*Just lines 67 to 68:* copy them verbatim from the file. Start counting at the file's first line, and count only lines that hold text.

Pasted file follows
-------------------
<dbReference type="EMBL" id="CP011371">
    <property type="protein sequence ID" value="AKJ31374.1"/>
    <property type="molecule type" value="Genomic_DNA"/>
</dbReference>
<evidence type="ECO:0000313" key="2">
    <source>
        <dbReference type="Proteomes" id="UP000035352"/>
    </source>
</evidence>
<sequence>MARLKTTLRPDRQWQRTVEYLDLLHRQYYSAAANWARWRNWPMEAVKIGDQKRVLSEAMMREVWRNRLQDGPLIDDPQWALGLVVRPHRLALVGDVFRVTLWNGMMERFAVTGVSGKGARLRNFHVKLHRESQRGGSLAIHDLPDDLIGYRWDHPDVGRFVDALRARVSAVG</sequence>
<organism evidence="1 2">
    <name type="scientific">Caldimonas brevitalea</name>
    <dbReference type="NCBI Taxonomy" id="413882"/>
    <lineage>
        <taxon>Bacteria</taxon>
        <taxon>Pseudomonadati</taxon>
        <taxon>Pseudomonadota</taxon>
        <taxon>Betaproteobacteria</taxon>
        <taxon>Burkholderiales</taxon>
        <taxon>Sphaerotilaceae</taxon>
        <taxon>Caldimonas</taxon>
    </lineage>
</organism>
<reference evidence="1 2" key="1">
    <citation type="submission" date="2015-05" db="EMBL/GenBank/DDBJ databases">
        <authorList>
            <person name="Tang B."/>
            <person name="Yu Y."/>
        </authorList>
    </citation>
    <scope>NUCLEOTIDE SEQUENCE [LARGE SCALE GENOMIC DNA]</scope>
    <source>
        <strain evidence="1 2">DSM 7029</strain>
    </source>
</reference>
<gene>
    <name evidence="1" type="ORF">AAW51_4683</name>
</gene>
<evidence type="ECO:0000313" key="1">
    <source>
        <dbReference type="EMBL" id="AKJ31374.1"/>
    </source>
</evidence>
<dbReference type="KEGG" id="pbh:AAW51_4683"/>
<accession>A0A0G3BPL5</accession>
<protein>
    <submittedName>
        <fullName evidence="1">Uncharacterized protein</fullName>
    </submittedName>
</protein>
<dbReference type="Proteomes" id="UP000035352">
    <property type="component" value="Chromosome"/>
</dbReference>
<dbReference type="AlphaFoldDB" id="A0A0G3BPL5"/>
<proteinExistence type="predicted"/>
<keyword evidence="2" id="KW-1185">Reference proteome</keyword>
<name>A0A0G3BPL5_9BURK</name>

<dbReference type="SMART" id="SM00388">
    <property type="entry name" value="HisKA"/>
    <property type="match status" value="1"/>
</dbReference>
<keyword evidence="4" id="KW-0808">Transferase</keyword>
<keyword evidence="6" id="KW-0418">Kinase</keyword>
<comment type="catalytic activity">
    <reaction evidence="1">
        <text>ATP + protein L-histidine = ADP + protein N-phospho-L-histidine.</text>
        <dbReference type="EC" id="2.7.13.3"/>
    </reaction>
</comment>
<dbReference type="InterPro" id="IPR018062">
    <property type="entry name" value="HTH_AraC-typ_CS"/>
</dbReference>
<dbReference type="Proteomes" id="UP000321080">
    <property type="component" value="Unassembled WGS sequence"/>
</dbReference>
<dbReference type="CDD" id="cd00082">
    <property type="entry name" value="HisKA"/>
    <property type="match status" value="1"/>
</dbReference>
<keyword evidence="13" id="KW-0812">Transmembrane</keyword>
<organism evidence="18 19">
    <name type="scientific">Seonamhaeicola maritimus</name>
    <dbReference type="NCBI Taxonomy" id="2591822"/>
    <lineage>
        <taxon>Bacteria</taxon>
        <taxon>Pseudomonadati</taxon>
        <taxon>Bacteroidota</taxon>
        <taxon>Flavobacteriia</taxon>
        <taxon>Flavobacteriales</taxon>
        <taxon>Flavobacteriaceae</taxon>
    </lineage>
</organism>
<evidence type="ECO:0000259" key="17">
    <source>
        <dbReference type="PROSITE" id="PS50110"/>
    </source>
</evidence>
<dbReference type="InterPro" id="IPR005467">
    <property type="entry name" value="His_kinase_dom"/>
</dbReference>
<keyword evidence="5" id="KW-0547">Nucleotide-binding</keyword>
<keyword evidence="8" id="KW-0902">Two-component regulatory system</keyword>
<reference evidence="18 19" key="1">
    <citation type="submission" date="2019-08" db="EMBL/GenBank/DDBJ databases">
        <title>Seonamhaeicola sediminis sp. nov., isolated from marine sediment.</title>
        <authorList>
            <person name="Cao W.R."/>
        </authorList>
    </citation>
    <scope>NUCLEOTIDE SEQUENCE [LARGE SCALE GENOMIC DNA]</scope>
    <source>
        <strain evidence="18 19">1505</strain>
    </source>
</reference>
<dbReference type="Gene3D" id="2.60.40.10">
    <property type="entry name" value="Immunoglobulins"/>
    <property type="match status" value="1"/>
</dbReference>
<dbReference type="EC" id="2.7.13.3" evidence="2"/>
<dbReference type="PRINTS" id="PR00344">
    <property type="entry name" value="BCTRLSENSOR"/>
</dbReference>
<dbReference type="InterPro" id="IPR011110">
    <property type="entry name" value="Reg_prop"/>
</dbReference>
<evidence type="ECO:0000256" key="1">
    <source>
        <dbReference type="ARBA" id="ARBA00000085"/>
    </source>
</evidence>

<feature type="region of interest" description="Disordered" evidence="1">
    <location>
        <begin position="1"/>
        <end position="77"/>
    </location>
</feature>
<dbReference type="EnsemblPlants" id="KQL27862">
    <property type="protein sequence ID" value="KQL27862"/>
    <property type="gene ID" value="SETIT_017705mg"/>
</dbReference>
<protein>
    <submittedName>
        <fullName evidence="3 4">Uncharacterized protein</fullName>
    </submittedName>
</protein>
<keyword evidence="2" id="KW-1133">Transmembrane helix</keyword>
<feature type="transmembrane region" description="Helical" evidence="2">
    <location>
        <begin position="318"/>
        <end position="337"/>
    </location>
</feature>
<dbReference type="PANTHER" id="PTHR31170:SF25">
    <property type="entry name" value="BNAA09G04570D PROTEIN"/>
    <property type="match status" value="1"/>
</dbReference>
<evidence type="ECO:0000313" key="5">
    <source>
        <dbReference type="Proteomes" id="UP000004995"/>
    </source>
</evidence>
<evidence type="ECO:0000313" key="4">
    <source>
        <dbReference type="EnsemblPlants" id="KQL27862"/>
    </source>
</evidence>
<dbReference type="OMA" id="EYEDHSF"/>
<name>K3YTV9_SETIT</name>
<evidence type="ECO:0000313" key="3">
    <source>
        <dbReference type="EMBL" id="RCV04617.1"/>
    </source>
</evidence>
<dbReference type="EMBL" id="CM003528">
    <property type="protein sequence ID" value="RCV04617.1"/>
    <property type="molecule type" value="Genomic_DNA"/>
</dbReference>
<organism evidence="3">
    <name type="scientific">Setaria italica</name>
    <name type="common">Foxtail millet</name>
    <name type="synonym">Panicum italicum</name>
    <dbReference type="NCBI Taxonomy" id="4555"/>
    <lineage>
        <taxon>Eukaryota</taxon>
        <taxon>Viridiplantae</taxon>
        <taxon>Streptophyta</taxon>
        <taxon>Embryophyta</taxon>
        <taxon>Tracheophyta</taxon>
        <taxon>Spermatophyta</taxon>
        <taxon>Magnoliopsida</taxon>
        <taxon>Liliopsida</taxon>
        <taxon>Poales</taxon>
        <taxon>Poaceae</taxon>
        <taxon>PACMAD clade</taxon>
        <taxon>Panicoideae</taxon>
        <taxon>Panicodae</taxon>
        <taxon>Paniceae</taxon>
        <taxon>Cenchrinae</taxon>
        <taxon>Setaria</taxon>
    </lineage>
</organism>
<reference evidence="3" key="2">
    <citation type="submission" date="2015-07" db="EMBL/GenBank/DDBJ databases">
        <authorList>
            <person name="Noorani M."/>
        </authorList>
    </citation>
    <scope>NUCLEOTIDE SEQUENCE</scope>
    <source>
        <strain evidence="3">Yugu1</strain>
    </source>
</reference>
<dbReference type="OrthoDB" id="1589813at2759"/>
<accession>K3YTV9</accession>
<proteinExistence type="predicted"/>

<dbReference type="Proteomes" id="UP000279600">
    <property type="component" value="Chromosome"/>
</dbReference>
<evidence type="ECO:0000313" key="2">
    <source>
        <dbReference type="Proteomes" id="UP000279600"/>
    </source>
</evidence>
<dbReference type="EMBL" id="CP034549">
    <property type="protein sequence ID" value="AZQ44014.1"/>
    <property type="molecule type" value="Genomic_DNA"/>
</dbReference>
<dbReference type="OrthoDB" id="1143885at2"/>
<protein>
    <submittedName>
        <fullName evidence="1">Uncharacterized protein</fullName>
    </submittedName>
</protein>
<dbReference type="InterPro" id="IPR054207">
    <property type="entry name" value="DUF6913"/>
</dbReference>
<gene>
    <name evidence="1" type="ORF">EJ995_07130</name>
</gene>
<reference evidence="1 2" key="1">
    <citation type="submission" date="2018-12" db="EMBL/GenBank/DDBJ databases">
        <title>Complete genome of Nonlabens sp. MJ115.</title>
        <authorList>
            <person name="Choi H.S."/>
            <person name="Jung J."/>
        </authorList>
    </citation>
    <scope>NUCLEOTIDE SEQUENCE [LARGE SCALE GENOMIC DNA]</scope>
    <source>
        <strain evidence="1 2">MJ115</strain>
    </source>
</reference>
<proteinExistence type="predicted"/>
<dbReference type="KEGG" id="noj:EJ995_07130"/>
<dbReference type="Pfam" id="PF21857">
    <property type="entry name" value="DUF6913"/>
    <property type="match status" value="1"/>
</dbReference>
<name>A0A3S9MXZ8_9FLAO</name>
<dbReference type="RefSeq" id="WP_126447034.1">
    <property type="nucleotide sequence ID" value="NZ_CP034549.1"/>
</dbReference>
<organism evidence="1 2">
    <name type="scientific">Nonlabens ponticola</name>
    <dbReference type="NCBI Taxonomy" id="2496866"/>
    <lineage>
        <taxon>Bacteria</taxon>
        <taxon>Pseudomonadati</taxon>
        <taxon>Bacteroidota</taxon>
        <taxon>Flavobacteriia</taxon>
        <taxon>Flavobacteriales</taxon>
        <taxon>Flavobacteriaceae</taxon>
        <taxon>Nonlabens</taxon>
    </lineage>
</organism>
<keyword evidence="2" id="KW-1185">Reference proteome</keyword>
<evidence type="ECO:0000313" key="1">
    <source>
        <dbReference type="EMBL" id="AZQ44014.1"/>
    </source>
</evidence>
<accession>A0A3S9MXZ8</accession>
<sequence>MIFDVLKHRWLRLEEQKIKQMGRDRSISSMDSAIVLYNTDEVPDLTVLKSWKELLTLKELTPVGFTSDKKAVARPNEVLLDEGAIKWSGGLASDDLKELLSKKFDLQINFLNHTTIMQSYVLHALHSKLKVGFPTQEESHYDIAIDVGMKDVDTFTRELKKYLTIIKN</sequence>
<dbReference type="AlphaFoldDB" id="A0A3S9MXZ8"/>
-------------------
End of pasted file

        <dbReference type="EC" id="2.7.13.3"/>
    </reaction>